PRO TIP: A good tarp can make a decent footprint for a lot less money.

#4 : Water – Treatment

You will need to pack some water to get you started and if there is no access to water where you will be backpacking you will need to carry enough for your entire trip. Hopefully, you will have some form of natural water source  available to you but remember you should never drink untreated water. Without getting into too many details here there are basically three hazards in the water you may find in the backcountry:sawyersqueeze

  • Protozoa: Cryptosporidium and Giardia
  • Bacteria: Such as Salmonella and E. coli.
  • Viruses: For example; Hepititis A and rotavirus

The most common ways while backpacking to treat water before drinking it:

  • Boiling: Effective against Protozoa, Bacteria, and Viruses
  • Filtering: Effective against Protozoa and Bacteria
  • Chemically purifying: Effective against Bacteria and Viruses

The main thing you need to understand no matter what the sales pitch or propaganda tells you; according to the CDC BOILING WATER for at least 3 minutes at a full rolling boil is the only single way to remove all three of the stated hazards.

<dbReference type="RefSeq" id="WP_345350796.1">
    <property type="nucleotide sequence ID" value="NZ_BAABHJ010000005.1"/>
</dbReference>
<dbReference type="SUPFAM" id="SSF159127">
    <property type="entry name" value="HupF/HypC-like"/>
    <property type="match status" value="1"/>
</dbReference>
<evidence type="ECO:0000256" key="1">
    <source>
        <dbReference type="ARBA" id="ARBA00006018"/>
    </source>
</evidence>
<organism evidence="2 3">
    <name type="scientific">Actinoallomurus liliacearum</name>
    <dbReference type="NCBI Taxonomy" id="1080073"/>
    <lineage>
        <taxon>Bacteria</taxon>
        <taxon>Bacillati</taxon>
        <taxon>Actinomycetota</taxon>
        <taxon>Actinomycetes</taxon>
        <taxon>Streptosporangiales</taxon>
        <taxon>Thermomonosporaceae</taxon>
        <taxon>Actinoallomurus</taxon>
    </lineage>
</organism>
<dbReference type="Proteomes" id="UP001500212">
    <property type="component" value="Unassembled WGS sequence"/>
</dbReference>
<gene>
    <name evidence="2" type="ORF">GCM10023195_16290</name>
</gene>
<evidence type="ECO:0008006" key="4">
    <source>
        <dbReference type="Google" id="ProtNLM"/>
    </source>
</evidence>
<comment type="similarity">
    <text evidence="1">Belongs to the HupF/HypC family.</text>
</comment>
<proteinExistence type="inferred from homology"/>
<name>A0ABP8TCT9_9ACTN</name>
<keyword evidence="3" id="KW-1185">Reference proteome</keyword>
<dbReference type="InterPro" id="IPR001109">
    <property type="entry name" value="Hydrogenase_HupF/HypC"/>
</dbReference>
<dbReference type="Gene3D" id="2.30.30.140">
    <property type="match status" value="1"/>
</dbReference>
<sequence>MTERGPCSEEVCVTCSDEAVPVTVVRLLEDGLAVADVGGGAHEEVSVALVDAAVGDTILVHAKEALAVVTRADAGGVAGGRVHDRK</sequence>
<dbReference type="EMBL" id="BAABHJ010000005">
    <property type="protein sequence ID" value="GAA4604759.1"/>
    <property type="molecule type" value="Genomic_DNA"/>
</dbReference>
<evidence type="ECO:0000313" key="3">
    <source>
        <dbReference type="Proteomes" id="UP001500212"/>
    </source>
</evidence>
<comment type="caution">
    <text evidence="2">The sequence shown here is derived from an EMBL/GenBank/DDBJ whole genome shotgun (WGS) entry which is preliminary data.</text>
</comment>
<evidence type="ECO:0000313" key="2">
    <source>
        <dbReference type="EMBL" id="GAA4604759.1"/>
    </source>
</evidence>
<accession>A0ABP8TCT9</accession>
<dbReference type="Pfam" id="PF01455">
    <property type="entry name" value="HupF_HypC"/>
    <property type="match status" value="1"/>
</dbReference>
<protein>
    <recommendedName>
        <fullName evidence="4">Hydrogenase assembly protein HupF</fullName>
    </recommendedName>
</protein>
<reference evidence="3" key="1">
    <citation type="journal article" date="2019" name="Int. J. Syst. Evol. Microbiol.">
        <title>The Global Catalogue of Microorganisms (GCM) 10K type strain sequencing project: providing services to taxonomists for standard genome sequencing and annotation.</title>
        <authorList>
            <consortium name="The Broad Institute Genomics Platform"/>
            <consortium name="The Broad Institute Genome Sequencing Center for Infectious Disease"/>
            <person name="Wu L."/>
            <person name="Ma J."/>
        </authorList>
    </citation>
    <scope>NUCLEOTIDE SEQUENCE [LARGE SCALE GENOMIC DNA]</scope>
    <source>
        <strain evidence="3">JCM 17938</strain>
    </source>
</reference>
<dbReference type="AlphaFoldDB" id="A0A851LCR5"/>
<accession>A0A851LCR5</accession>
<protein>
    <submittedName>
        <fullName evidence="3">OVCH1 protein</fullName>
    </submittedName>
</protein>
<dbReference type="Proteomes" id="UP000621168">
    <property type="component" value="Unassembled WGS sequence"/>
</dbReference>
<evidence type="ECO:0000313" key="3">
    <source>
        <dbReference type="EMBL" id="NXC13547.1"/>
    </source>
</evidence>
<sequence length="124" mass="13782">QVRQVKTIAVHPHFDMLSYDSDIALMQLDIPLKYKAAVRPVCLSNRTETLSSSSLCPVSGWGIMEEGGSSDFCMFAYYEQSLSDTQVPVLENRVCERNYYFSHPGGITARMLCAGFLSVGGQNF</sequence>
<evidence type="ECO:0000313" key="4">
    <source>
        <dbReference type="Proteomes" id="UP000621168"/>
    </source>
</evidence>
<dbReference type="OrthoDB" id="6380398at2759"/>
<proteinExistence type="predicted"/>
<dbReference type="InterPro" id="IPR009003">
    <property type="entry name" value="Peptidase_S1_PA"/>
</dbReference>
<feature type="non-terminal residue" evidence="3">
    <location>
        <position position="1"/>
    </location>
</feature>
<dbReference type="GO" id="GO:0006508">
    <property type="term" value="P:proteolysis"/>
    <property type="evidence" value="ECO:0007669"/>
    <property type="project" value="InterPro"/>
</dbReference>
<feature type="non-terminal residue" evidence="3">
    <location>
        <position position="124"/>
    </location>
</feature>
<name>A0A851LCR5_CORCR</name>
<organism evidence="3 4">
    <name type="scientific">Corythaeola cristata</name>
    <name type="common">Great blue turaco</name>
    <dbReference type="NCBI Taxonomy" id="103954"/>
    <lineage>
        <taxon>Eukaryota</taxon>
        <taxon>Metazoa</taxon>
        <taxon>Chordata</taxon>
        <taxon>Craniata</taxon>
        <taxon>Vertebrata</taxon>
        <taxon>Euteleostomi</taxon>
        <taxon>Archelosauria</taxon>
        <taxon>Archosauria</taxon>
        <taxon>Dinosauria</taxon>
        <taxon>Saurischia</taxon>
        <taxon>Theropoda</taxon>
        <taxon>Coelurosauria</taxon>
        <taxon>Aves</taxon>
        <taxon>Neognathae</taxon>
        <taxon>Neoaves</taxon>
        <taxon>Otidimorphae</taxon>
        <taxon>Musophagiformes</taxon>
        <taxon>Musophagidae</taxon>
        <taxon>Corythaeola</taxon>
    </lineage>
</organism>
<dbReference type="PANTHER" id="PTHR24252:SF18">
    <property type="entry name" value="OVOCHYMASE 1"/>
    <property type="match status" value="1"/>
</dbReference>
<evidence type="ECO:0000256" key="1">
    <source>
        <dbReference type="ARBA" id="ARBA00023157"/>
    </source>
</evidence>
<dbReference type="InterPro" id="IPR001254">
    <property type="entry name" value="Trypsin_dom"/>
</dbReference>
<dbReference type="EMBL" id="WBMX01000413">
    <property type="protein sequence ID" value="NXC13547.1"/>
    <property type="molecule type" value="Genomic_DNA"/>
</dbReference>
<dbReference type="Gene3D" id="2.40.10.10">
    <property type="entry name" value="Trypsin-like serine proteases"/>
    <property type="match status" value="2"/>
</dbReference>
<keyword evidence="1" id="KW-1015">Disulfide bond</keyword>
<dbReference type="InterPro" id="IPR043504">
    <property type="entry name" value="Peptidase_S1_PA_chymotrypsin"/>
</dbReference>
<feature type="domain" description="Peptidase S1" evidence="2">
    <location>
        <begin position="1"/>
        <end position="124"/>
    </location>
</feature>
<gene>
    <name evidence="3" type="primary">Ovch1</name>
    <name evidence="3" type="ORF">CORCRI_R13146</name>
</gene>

If you aren’t going to plan on boiling all your water prior to drinking it then you should consider filtering and using some sort of purification tablets from your local outdoor supplier. But also know that Iodine and some other chemical treatments leave the water tasting … well less than pleasant but you can be sure of it’s safety for consumption.

Regarding filters, there are a lot of different types and brands available for you to consider. My preference is a filter that does not rely on moving parts. The reason for this is simple. The more moving parts the more things to lose, break and maintain. Also typically I only filter my water and opt not to use a chemical purification. I understand that this leaves me susceptible to viruses to which the chances of picking up a virus in the backcountry in North america is slim. However, having said that know that Viruses can be the most deadly of all the dangers that can be found in water.

In short if you plan on boiling any water you consume than you can skip packing a filter but I would encourage you to pack one anyway in case you can’t get your stove going for any reason.

One final thought on water safety, good hygiene is one of the most important aspects to keeping yourself healthy. Keep containers that hold potentially contaminated water separate from clean containers. When filtering water make sure that you don’t inadvertently drip contaminated water into your filtered water. Also wash your hands after using the restroom, before treating water that you intend to use for drinking and before preparing or eating meals.

Well that’s all for part 1, now get out there and begin the never ending journey of gear collection! In part 2 we will finish off the list of what I believe to be the essential items every backpacker should at least think about before heading for the trail!

So until then, remember to stay safe and always use your Outside Voice!